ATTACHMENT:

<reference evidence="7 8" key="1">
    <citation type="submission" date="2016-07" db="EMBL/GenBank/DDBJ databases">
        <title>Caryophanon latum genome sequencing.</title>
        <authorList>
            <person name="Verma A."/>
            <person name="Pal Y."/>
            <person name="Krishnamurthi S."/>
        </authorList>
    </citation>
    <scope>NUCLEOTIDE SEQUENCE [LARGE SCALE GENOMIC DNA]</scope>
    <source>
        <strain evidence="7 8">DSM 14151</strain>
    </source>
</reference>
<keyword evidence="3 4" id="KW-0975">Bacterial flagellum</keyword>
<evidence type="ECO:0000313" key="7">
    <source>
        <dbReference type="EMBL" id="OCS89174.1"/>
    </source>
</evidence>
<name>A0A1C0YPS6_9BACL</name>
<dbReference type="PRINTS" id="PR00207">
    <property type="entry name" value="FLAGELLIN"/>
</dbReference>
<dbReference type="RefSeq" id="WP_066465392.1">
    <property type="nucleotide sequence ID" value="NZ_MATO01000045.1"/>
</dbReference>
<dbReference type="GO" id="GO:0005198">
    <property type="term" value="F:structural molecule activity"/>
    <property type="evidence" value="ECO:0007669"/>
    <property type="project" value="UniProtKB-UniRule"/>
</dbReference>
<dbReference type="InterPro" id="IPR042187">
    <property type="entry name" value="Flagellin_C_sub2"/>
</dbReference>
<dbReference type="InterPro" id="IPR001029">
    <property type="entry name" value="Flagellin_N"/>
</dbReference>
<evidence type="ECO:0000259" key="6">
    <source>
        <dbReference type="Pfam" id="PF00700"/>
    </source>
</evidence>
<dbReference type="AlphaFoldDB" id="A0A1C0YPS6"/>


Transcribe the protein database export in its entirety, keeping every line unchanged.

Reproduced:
<reference evidence="7 8" key="1">
    <citation type="submission" date="2016-07" db="EMBL/GenBank/DDBJ databases">
        <title>Caryophanon latum genome sequencing.</title>
        <authorList>
            <person name="Verma A."/>
            <person name="Pal Y."/>
            <person name="Krishnamurthi S."/>
        </authorList>
    </citation>
    <scope>NUCLEOTIDE SEQUENCE [LARGE SCALE GENOMIC DNA]</scope>
    <source>
        <strain evidence="7 8">DSM 14151</strain>
    </source>
</reference>
<keyword evidence="3 4" id="KW-0975">Bacterial flagellum</keyword>
<evidence type="ECO:0000313" key="7">
    <source>
        <dbReference type="EMBL" id="OCS89174.1"/>
    </source>
</evidence>
<name>A0A1C0YPS6_9BACL</name>
<dbReference type="PRINTS" id="PR00207">
    <property type="entry name" value="FLAGELLIN"/>
</dbReference>
<dbReference type="RefSeq" id="WP_066465392.1">
    <property type="nucleotide sequence ID" value="NZ_MATO01000045.1"/>
</dbReference>
<dbReference type="GO" id="GO:0005198">
    <property type="term" value="F:structural molecule activity"/>
    <property type="evidence" value="ECO:0007669"/>
    <property type="project" value="UniProtKB-UniRule"/>
</dbReference>
<dbReference type="InterPro" id="IPR042187">
    <property type="entry name" value="Flagellin_C_sub2"/>
</dbReference>
<dbReference type="InterPro" id="IPR001029">
    <property type="entry name" value="Flagellin_N"/>
</dbReference>
<evidence type="ECO:0000259" key="6">
    <source>
        <dbReference type="Pfam" id="PF00700"/>
    </source>
</evidence>
<dbReference type="AlphaFoldDB" id="A0A1C0YPS6"/>